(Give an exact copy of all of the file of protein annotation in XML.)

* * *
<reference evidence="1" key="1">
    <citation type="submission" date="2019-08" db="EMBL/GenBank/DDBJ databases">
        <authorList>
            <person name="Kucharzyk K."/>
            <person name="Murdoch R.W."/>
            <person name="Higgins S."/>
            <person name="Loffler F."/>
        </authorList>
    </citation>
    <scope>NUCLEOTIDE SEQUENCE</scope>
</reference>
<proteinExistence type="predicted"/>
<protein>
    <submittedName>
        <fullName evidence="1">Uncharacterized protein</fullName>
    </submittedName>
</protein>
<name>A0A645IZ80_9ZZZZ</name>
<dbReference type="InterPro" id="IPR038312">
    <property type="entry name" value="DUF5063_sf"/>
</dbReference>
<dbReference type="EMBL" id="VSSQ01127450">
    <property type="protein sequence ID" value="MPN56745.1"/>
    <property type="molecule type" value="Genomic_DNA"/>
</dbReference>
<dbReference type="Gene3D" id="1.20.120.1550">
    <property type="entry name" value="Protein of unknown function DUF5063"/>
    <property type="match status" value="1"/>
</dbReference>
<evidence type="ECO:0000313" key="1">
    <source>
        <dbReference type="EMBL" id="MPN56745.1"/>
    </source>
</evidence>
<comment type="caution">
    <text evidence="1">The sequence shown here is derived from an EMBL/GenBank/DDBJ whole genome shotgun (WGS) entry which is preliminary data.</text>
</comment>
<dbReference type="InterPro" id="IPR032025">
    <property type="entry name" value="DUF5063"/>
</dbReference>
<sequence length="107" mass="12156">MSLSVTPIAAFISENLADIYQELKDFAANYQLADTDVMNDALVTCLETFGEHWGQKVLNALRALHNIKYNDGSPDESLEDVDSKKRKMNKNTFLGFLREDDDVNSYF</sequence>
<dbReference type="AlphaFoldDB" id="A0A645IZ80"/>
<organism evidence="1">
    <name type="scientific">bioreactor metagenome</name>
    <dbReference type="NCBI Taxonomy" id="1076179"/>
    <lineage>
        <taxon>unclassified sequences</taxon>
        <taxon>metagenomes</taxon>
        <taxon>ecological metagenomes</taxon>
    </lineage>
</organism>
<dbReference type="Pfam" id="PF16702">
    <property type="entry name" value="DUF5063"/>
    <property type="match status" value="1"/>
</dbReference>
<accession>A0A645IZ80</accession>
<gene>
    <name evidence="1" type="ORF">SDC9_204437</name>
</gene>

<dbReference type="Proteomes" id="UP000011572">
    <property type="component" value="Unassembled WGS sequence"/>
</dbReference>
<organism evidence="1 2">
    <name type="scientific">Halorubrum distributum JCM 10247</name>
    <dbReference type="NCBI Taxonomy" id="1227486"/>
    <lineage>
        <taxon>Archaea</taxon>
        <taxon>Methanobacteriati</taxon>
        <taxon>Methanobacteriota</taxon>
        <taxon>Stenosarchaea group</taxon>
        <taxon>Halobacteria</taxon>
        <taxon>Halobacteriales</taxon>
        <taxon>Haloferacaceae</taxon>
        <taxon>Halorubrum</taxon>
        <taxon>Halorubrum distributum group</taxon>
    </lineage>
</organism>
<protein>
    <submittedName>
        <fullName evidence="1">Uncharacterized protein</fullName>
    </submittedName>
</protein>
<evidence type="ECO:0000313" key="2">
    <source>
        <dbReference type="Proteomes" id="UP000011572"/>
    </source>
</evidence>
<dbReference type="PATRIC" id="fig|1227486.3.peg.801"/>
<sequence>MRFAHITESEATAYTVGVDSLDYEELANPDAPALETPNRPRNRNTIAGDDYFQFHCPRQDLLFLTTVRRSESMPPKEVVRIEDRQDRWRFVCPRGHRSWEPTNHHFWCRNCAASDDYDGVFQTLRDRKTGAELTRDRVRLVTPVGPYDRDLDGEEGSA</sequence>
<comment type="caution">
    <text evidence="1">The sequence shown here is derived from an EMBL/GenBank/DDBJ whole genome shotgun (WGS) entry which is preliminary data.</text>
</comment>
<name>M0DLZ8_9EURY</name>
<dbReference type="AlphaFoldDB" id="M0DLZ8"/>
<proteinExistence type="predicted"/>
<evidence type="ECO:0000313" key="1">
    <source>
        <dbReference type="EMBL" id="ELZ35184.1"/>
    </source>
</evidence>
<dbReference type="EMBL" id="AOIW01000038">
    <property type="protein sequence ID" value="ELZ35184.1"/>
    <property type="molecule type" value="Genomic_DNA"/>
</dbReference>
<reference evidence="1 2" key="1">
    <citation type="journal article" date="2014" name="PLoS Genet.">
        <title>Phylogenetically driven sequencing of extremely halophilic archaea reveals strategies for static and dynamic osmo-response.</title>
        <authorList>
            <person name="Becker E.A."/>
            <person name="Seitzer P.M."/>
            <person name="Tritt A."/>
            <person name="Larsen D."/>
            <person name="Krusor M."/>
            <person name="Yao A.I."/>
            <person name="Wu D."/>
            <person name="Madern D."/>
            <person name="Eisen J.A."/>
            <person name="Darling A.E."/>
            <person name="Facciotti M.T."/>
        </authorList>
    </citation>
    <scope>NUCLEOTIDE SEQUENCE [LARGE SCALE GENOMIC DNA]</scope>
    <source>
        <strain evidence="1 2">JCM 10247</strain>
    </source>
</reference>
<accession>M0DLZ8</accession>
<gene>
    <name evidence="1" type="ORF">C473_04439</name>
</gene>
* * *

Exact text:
<reference evidence="1" key="1">
    <citation type="submission" date="2019-08" db="EMBL/GenBank/DDBJ databases">
        <authorList>
            <person name="Kucharzyk K."/>
            <person name="Murdoch R.W."/>
            <person name="Higgins S."/>
            <person name="Loffler F."/>
        </authorList>
    </citation>
    <scope>NUCLEOTIDE SEQUENCE</scope>
</reference>
<proteinExistence type="predicted"/>
<protein>
    <submittedName>
        <fullName evidence="1">Uncharacterized protein</fullName>
    </submittedName>
</protein>
<name>A0A645IZ80_9ZZZZ</name>
<dbReference type="InterPro" id="IPR038312">
    <property type="entry name" value="DUF5063_sf"/>
</dbReference>
<dbReference type="EMBL" id="VSSQ01127450">
    <property type="protein sequence ID" value="MPN56745.1"/>
    <property type="molecule type" value="Genomic_DNA"/>
</dbReference>
<dbReference type="Gene3D" id="1.20.120.1550">
    <property type="entry name" value="Protein of unknown function DUF5063"/>
    <property type="match status" value="1"/>
</dbReference>
<evidence type="ECO:0000313" key="1">
    <source>
        <dbReference type="EMBL" id="MPN56745.1"/>
    </source>
</evidence>
<comment type="caution">
    <text evidence="1">The sequence shown here is derived from an EMBL/GenBank/DDBJ whole genome shotgun (WGS) entry which is preliminary data.</text>
</comment>
<dbReference type="InterPro" id="IPR032025">
    <property type="entry name" value="DUF5063"/>
</dbReference>
<sequence length="107" mass="12156">MSLSVTPIAAFISENLADIYQELKDFAANYQLADTDVMNDALVTCLETFGEHWGQKVLNALRALHNIKYNDGSPDESLEDVDSKKRKMNKNTFLGFLREDDDVNSYF</sequence>
<dbReference type="AlphaFoldDB" id="A0A645IZ80"/>
<organism evidence="1">
    <name type="scientific">bioreactor metagenome</name>
    <dbReference type="NCBI Taxonomy" id="1076179"/>
    <lineage>
        <taxon>unclassified sequences</taxon>
        <taxon>metagenomes</taxon>
        <taxon>ecological metagenomes</taxon>
    </lineage>
</organism>
<dbReference type="Pfam" id="PF16702">
    <property type="entry name" value="DUF5063"/>
    <property type="match status" value="1"/>
</dbReference>
<accession>A0A645IZ80</accession>
<gene>
    <name evidence="1" type="ORF">SDC9_204437</name>
</gene>

<dbReference type="Proteomes" id="UP000011572">
    <property type="component" value="Unassembled WGS sequence"/>
</dbReference>
<organism evidence="1 2">
    <name type="scientific">Halorubrum distributum JCM 10247</name>
    <dbReference type="NCBI Taxonomy" id="1227486"/>
    <lineage>
        <taxon>Archaea</taxon>
        <taxon>Methanobacteriati</taxon>
        <taxon>Methanobacteriota</taxon>
        <taxon>Stenosarchaea group</taxon>
        <taxon>Halobacteria</taxon>
        <taxon>Halobacteriales</taxon>
        <taxon>Haloferacaceae</taxon>
        <taxon>Halorubrum</taxon>
        <taxon>Halorubrum distributum group</taxon>
    </lineage>
</organism>
<protein>
    <submittedName>
        <fullName evidence="1">Uncharacterized protein</fullName>
    </submittedName>
</protein>
<evidence type="ECO:0000313" key="2">
    <source>
        <dbReference type="Proteomes" id="UP000011572"/>
    </source>
</evidence>
<dbReference type="PATRIC" id="fig|1227486.3.peg.801"/>
<sequence>MRFAHITESEATAYTVGVDSLDYEELANPDAPALETPNRPRNRNTIAGDDYFQFHCPRQDLLFLTTVRRSESMPPKEVVRIEDRQDRWRFVCPRGHRSWEPTNHHFWCRNCAASDDYDGVFQTLRDRKTGAELTRDRVRLVTPVGPYDRDLDGEEGSA</sequence>
<comment type="caution">
    <text evidence="1">The sequence shown here is derived from an EMBL/GenBank/DDBJ whole genome shotgun (WGS) entry which is preliminary data.</text>
</comment>
<name>M0DLZ8_9EURY</name>
<dbReference type="AlphaFoldDB" id="M0DLZ8"/>
<proteinExistence type="predicted"/>
<evidence type="ECO:0000313" key="1">
    <source>
        <dbReference type="EMBL" id="ELZ35184.1"/>
    </source>
</evidence>
<dbReference type="EMBL" id="AOIW01000038">
    <property type="protein sequence ID" value="ELZ35184.1"/>
    <property type="molecule type" value="Genomic_DNA"/>
</dbReference>
<reference evidence="1 2" key="1">
    <citation type="journal article" date="2014" name="PLoS Genet.">
        <title>Phylogenetically driven sequencing of extremely halophilic archaea reveals strategies for static and dynamic osmo-response.</title>
        <authorList>
            <person name="Becker E.A."/>
            <person name="Seitzer P.M."/>
            <person name="Tritt A."/>
            <person name="Larsen D."/>
            <person name="Krusor M."/>
            <person name="Yao A.I."/>
            <person name="Wu D."/>
            <person name="Madern D."/>
            <person name="Eisen J.A."/>
            <person name="Darling A.E."/>
            <person name="Facciotti M.T."/>
        </authorList>
    </citation>
    <scope>NUCLEOTIDE SEQUENCE [LARGE SCALE GENOMIC DNA]</scope>
    <source>
        <strain evidence="1 2">JCM 10247</strain>
    </source>
</reference>
<accession>M0DLZ8</accession>
<gene>
    <name evidence="1" type="ORF">C473_04439</name>
</gene>